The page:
nothing to lose and everything to gain.

Source: http://articles.extension.org/pages/24799/what-is-the-difference-between-physical-fitness-
exercise-and-physical-activity
WEEK 2

Energy System
Development
As far as I know, Energy System Development is a term coined by Mark Verstegen,
Founder of EXOS (formally Athlete’s Performance).

Mark’s a smart dude, but also the term obviously describes the intent, much the same
way Neuromuscular System Development encapsulates training for the nervous
systems and muscular systems.

Most people only know about ‘Aerobics,’ or ‘Aerobic Training,’ or what I often hear
people talk about in terms of ‘cardio,‘ and maybe a few refer to as ‘conditioning.’

Aerobic simply means, ‘with oxygen,’ and only compromises one of three energy
systems.

Two are actually Anaerobic Pathways — which if you’re wondering, basically means,
‘without oxygen.’

We are capable of producing energy in an oxygen environment and in an environment


exclusive of oxygen.

Oxygen is a catalyst for energy production, your aerobic energy system is actually far
more efficient at generating energy via the production of adenosine
triphosphate (ATP) — the most basic component of energy that your body
utilizes — but at the expense of speed and a lower power output.

You can’t sustain a high level of energy output for too long, before the aerobic system
must kick in to cope with the energy demands.

The other obvious drawback is that exclusive training of the aerobic system won’t
really contribute much in the development of the other two energy systems, while
training the other two energy systems leads to dramatic improvement of the aerobic
system, as shown most notably in the Tabata Study. Though keep in mind that those
involved in that study, still did about seventy minutes of aerobic work per week.
Something to think about…
Too much time spent in the mythological ‘fat-burn zone‘ or too much low-level aerobic
training is often thought to lead to the degradation of muscle tissue, making your body
less metabolically active throughout the day.

However, most of that has to do with shear energy balance, and the fact that people
can’t keep their energy balance above maintenance levels. Burning more energy than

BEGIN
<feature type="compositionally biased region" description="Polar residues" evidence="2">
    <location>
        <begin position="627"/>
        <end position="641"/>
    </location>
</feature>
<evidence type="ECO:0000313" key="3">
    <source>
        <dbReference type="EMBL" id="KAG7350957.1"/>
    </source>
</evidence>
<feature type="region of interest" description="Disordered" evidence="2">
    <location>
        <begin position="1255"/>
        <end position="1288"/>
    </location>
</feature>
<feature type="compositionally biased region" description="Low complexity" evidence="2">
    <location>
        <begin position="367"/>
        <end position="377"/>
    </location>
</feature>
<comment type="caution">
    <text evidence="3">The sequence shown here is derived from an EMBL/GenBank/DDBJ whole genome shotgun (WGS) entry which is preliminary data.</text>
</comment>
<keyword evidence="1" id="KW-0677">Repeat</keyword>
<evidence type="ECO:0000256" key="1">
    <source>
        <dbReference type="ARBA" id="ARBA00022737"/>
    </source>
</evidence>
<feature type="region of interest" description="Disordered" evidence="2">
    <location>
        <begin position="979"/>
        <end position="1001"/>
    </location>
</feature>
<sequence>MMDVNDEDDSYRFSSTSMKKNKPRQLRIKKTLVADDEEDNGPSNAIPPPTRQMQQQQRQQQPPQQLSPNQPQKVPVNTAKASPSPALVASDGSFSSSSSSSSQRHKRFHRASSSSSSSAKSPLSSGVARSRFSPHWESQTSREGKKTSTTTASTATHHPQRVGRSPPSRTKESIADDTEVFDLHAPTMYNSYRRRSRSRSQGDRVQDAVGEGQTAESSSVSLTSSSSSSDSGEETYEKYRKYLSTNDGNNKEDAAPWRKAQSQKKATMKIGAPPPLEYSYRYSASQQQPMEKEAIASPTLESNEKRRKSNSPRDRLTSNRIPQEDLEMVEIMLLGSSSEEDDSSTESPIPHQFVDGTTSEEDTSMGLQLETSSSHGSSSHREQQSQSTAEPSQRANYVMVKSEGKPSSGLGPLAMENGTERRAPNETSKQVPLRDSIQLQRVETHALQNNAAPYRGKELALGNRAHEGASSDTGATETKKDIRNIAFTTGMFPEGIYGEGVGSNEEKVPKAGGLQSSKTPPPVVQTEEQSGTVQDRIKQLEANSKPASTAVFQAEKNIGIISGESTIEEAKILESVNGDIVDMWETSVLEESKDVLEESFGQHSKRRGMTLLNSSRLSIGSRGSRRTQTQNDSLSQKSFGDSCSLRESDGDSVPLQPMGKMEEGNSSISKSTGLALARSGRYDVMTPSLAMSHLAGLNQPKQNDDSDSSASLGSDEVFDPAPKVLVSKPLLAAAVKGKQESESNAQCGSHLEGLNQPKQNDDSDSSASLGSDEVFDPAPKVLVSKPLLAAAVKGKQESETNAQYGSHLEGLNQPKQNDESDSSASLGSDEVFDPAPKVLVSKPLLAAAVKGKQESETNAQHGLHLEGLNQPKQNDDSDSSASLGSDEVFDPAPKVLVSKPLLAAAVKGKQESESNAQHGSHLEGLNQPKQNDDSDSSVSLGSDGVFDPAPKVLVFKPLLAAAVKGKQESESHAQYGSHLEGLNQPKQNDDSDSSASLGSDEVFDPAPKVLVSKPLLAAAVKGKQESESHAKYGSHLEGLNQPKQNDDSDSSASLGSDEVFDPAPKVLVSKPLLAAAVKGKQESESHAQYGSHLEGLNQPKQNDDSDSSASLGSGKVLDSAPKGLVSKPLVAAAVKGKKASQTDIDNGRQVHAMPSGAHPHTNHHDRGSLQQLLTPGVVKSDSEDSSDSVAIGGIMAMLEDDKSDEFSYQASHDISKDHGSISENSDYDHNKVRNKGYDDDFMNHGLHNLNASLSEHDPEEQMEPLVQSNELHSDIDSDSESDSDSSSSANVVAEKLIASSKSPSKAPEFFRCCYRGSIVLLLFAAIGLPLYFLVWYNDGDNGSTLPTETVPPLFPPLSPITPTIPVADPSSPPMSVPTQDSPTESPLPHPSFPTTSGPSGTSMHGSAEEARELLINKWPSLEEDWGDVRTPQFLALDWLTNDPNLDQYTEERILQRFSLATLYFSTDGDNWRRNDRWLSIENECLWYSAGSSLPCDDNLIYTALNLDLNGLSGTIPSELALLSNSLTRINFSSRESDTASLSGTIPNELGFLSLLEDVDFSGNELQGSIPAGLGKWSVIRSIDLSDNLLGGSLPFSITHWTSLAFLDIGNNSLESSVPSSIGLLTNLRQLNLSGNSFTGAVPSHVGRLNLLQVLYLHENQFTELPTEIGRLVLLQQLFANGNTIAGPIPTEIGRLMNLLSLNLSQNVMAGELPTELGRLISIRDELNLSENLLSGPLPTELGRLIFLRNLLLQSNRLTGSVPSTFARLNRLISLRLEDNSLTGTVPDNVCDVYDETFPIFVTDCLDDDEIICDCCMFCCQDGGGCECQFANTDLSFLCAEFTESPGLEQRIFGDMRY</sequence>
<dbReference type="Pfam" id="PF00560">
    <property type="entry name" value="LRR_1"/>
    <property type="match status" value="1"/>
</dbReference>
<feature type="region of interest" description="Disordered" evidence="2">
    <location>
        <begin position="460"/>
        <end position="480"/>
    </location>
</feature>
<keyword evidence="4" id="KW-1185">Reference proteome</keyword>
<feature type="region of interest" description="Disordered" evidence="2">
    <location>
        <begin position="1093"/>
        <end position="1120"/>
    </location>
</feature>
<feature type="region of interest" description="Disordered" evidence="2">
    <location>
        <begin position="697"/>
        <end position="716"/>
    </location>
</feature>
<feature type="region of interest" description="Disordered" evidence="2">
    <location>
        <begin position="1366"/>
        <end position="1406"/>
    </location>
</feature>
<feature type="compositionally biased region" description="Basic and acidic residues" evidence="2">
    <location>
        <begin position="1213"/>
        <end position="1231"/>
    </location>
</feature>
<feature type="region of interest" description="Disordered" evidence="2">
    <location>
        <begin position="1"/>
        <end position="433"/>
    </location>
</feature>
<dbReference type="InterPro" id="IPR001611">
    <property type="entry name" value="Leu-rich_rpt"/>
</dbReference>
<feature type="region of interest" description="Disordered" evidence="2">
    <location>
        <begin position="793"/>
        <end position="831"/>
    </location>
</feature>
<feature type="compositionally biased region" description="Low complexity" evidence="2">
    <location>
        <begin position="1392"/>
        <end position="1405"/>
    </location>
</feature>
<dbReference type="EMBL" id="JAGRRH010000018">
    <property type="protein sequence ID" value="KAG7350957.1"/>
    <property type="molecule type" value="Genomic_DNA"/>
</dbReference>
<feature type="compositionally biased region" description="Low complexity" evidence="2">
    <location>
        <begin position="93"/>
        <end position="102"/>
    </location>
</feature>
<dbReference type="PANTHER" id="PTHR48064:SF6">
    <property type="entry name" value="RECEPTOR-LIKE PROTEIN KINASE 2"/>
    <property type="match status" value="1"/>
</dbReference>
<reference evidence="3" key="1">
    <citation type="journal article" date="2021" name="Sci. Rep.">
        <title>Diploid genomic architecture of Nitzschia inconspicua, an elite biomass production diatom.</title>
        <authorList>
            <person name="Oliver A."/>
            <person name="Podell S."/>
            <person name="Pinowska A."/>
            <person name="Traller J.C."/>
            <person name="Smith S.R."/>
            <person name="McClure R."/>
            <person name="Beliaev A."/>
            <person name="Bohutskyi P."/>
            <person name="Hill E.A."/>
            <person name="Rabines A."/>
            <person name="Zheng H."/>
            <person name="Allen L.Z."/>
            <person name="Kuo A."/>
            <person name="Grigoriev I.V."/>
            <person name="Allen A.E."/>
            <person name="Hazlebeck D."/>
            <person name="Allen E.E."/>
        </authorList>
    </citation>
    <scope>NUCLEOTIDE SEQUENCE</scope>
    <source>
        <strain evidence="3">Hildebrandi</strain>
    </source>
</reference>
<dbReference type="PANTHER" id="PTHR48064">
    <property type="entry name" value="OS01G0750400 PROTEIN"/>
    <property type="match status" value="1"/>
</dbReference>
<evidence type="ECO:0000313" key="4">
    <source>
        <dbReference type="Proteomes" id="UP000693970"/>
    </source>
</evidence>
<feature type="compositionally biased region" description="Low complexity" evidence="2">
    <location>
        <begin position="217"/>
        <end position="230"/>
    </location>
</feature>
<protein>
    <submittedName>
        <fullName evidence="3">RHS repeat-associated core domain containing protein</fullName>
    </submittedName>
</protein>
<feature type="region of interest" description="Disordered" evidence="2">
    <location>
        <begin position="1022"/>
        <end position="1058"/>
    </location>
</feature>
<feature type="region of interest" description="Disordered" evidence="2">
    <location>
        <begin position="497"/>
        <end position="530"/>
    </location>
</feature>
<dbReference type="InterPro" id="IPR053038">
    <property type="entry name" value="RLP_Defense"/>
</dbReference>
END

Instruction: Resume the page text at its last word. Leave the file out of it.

you take in, without the protein intake and resistance training to support muscle
retention, will degrade more muscle tissue, even in the absence of aerobic training.

Thus, spending some time training in that aerobic zone is usually a good idea, all the
same. Higher intensity forms of exercise thicken the walls of the heart when done to
excess, while aerobic training results in greater elasticity of the heart. That quality
appears to be associated with better heart health, even though higher intensity forms
of energy system training still yield a lot of the same benefits.

The other important consideration is that aerobic training improves recovery from
strenuous exercise and helps you recover better between sets of higher intensity
exercise.

Basically everything has it’s pros and cons, you should be aware of that, and then
cater your ‘cardio’ to improve what’s important to you.

1. The Quick System


AKA: ATP-CP Phosphagen System (Alactic Anerobic Energy System)

This is your immediate or shortest duration energy system, lasting roughly no longer
than 10 seconds.

You’ll find this energy system heavily involved in sports like javalin, shot-putting,
American Football, Baseball and short sprints.

It basically uses the ATP stored directly in your muscles, to produce energy quickly.

It’s actually a pretty powerful energy system, but the obvious limitation is endurance.
It’s questionable how trainable this system actually is.

A lot of NMSD is actually geared to this system and strength training, particularly
explosive strength, with less than 5 reps is often within this system already, but in
terms of everyday health and performance an ESD day of training geared to this
system most likely has sprint variations of an exercise with longer periods of rest.
For example, a 10 second sprint followed by 60 seconds of rest. Sprint intervals like
this are often characterized by quick or short duration work periods, with longer rest
periods as high as ten times the duration of the work portion.

Often energy system work in this realm is characterized by 6-20 times the amount of
recovery relative to your work period, or enough time to allow a chemical process to
restore ATP again within the muscle. Depending how how high the intensity is, or you
want it to be.

For example, 40m, 60m, 80m and 100m sprints are mostly geared to this energy
system, and are among my favourite protocols for maintaining cardiovascular fitness
via this system.

Often I’ll just do a quick sprint, walk back slowly and repeat.

However, sprinting is also technical, so you need to show technical proficiency to work
on them, otherwise you’re best off with a bike, rower or something with less of a
learning curve.

The nice thing about this type of training, is that you can do significantly less but get
great health benefits, while better preserving metabolically active muscle tissue, so
they are relatively time efficient. If you discount the fact that you need long rest
intervals anyway.

Personally, I’d rather sit around for a few minutes between bouts of intense exercise,
than to do mindless steady state work — though I still force myself to do some of that
too…

The more work you do in this realm, the more muscle mass is also likely to be
preserved (by comparison to the other two), but in my opinion shouldn’t be at the
expense of occasionally working on the other two energy systems.